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Summa Theologica
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Whether the Son is in the Father, and conversely?

Objection 1: It would seem that the Son and the Father are not in each other. For the Philosopher (Phys. iv, text. 23) gives eight modes of one thing existing in another, according to none of which is the Son in the Father, or conversely; as is patent to anyone who examines each mode. Therefore the Son and the Father are not in each other.

Objection 2: Further, nothing that has come out from another is within. But the Son from eternity came out from the Father, according to Mic. 5:2: "His going forth is from the beginning, from the days of eternity." Therefore the Son is not in the Father.

Objection 3: Further, one of two opposites cannot be in the other. But the Son and the Father are relatively opposed. Therefore one cannot be in the other.

On the contrary, It is said (Jn. 14:10): "I am in the Father, and the Father is in Me."

I answer that, There are three points of consideration as regards the Father and the Son; the essence, the relation and the origin; and according to each the Son and the Father are in each other. The Father is in the Son by His essence, forasmuch as the Father is His own essence and communicates His essence to the Son not by any change on His part. Hence it follows that as the Father's essence is in the Son, the Father Himself is in the Son; likewise, since the Son is His own essence, it follows that He Himself is in the Father in Whom is His essence. This is expressed by Hilary (De Trin. v), "The unchangeable God, so to speak, follows His own nature in begetting an unchangeable subsisting God. So we understand the nature of God to subsist in Him, for He is God in God." It is also manifest that as regards the relations, each of two relative opposites is in the concept of the other. Regarding origin also, it is clear that the procession of the intelligible word is not outside the intellect, inasmuch as it remains in the utterer of the word. What also is uttered by the word is therein contained. And the same applies to the Holy Ghost.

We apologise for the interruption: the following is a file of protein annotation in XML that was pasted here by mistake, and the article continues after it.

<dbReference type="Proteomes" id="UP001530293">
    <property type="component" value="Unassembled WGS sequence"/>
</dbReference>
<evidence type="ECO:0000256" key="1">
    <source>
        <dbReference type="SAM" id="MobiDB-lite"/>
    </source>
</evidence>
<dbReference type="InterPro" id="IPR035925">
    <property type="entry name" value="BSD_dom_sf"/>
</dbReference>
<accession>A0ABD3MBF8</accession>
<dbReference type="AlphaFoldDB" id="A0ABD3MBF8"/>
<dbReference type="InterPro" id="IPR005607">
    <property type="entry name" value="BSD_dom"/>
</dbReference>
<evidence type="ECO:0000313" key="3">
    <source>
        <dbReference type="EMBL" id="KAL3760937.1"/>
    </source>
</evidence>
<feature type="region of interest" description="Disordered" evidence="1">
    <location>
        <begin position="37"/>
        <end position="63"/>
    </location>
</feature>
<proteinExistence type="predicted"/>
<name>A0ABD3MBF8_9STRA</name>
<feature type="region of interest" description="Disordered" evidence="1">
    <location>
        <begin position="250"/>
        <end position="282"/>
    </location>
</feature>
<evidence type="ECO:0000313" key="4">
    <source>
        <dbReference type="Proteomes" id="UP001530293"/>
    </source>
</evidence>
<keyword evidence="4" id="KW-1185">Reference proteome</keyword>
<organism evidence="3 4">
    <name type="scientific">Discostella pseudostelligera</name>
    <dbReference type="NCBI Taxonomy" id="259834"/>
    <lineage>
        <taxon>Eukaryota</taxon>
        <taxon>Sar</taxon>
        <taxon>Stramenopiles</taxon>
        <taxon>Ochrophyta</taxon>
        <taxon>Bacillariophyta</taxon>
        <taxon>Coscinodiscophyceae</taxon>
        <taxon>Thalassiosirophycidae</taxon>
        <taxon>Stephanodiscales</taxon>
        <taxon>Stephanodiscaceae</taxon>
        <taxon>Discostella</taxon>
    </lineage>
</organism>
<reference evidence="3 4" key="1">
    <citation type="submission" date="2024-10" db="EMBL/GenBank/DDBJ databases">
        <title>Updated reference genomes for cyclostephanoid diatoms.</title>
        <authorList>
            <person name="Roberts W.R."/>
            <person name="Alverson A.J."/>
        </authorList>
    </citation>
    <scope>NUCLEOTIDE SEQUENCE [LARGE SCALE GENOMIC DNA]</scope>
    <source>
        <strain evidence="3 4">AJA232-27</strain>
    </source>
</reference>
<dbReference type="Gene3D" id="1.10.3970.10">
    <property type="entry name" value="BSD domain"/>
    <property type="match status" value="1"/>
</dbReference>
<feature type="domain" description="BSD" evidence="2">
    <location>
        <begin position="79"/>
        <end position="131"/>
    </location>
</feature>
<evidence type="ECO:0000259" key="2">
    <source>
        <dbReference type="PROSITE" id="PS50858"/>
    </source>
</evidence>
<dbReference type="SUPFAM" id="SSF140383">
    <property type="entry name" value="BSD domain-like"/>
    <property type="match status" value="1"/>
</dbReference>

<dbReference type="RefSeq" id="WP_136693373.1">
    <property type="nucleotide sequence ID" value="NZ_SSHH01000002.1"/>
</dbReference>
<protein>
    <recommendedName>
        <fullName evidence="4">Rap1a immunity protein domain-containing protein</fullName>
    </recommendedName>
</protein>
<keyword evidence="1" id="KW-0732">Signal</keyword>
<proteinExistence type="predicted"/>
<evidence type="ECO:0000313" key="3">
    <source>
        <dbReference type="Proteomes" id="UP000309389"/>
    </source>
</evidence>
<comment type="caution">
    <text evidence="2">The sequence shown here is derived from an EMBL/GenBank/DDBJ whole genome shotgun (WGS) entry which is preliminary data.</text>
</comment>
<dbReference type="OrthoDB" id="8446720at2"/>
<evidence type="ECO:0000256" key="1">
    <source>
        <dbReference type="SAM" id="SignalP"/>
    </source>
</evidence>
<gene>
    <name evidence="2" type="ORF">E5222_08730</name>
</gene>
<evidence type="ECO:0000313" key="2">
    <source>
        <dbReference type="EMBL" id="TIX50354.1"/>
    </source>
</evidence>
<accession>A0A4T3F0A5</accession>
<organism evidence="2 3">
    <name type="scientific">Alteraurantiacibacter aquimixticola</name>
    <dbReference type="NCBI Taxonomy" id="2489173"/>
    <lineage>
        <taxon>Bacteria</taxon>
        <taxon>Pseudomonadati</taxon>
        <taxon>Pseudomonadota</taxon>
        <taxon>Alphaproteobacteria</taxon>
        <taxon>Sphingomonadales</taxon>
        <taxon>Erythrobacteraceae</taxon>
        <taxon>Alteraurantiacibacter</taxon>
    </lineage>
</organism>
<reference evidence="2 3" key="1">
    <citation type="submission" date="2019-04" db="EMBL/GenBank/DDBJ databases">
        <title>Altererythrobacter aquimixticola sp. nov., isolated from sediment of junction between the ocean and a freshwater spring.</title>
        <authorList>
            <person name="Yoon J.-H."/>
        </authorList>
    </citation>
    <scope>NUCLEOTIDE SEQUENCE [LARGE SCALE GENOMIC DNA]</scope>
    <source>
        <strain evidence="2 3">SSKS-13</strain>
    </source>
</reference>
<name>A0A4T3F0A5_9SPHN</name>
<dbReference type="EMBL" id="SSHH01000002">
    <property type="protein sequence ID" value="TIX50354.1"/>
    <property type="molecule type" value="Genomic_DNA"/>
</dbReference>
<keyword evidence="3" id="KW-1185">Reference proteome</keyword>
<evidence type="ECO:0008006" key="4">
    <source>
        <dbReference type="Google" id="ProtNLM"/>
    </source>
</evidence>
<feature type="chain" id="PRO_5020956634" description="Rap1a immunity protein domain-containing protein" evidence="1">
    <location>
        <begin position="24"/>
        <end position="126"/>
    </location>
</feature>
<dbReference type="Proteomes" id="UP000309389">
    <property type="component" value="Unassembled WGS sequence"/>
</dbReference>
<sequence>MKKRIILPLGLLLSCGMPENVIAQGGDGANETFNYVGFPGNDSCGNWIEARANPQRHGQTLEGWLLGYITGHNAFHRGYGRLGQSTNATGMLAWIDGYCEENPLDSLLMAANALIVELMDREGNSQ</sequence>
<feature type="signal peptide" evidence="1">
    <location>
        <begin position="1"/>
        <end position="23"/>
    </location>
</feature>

Reply to Objection 1: What is contained in creatures does not sufficiently represent what exists in God; so according to none of the modes enumerated by the Philosopher, are the Son and the Father in each other. The mode the most nearly approaching to the reality is to be found in that whereby something exists in its originating principle, except that the unity of essence between the principle and that which proceeds therefrom is wanting in things created.

Reply to Objection 2: The Son's going forth from the Father is by mode of the interior procession whereby the word emerges from the heart and remains therein. Hence this going forth in God is only by the distinction of the relations, not by any kind of essential separation.

Reply to Objection 3: The Father and the Son are relatively opposed, but not essentially; while, as above explained, one relative opposite is in the other.

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